Sir George Gilbert Scott and Moffatt benefitted rather more from yet another big government-led social building programme, which was for the new large and improved county lunatic asylums, that were planned across the country in the early 1840’s and again were usually the subject of architectural competitions. As Scott wrote, ‘We competed frequently too, at this time, for County Lunatic Asylums though with less success’. In fact the partners were successful on three occasions. The first of these in 1843 was the Shropshire County Lunatic Asylum, which, as the government prescribed, was set on high ground outside the town. This is situated at Shelton, some two miles west of Shrewsbury, in an attractive park-like setting. The building, although not the scale of Wanstead, is still very big with a three-storied central block and two-storied wings with basements, to accommodate 120 inmates. The style is slightly later, with plain gables and a classical cupola over the main entrance, but it still has Tudor windows with stone mullions and transomes. It was built in a plain red brick, with stone dressings.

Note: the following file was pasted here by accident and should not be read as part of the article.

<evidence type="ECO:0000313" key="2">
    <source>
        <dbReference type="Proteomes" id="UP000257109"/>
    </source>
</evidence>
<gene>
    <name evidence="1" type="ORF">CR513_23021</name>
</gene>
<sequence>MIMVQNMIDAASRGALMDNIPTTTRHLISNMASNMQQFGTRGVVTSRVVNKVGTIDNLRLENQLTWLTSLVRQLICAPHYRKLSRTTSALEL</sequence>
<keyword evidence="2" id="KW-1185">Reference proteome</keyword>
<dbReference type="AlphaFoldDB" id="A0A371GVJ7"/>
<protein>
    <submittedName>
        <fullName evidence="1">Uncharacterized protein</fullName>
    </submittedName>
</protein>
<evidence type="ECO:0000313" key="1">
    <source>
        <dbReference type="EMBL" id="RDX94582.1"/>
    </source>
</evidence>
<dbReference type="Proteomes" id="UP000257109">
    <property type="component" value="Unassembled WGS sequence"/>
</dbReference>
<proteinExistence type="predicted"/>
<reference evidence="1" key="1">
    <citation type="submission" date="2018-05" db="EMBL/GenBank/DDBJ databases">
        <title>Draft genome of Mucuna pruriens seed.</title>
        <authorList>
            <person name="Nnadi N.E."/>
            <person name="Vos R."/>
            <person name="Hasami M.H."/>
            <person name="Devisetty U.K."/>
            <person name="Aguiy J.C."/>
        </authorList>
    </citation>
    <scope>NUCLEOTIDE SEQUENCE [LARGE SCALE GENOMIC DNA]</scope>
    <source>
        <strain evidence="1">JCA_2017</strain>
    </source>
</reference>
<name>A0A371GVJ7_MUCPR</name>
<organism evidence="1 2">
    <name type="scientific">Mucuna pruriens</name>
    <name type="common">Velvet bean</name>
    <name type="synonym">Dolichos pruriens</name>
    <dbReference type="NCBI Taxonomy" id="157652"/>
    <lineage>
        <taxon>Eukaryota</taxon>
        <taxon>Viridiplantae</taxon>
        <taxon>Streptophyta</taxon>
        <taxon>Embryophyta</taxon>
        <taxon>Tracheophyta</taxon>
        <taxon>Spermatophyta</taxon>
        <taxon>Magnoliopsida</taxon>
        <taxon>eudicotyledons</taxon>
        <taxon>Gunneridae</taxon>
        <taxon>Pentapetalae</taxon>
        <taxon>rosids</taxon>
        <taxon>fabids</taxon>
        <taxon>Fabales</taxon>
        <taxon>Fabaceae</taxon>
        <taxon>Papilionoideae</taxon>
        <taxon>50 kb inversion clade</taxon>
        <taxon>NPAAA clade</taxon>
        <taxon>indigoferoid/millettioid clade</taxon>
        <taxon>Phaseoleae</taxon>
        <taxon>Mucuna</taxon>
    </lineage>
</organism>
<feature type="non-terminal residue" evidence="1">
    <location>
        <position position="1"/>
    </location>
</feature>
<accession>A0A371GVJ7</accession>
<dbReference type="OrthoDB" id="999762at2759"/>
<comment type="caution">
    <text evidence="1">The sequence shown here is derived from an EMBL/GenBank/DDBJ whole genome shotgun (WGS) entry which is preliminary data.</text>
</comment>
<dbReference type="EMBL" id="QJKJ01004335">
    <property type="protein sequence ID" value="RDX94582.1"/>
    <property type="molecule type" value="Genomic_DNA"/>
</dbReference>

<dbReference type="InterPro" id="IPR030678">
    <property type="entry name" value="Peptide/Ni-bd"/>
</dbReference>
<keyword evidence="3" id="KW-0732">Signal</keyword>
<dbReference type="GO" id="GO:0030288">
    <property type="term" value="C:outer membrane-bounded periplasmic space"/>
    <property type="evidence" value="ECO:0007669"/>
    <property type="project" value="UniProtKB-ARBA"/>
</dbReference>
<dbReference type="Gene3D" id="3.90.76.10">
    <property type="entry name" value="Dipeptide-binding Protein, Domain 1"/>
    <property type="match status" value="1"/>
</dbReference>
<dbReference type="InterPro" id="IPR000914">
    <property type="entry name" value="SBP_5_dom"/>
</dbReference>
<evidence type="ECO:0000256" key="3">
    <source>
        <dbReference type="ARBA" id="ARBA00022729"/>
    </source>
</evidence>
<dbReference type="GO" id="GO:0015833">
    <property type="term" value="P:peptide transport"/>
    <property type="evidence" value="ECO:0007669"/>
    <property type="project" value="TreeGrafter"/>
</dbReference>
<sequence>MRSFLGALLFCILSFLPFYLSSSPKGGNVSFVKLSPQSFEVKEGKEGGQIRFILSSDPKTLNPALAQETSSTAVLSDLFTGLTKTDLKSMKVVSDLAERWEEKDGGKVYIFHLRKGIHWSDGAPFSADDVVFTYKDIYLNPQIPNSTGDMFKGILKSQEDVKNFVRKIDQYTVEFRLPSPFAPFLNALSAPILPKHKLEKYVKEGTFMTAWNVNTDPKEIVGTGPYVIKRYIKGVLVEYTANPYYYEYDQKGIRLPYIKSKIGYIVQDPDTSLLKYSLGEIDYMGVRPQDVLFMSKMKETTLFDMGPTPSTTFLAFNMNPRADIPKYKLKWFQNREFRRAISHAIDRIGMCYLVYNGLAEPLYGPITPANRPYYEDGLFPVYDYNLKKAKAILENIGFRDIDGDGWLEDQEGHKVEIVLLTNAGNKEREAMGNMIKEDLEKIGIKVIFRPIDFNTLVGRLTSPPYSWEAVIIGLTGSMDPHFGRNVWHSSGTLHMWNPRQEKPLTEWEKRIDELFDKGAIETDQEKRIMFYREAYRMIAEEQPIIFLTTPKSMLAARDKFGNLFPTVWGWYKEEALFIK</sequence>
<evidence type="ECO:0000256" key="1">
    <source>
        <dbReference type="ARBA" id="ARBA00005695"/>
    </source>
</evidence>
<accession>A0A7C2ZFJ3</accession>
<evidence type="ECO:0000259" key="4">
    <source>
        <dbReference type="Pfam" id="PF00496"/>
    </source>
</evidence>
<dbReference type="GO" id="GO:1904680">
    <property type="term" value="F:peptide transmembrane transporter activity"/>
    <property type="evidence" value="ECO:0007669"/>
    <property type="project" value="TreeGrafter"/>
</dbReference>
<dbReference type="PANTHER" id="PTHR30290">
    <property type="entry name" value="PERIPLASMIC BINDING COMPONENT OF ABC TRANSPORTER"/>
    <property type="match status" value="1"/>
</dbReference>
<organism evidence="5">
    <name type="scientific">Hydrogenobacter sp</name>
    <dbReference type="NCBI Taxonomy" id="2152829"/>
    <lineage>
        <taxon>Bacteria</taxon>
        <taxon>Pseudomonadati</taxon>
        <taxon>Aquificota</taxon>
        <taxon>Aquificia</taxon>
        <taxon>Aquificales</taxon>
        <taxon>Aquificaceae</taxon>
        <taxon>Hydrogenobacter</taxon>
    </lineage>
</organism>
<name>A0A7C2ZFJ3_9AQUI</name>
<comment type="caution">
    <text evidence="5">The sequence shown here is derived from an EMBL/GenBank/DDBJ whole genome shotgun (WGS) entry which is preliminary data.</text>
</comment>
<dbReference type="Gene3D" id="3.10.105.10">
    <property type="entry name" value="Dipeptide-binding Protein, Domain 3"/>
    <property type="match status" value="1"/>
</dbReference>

Scott’s Recollections, I 336.
9/77, 85, 86, Scott’s Drawings Collection, p. 17 (RIBA).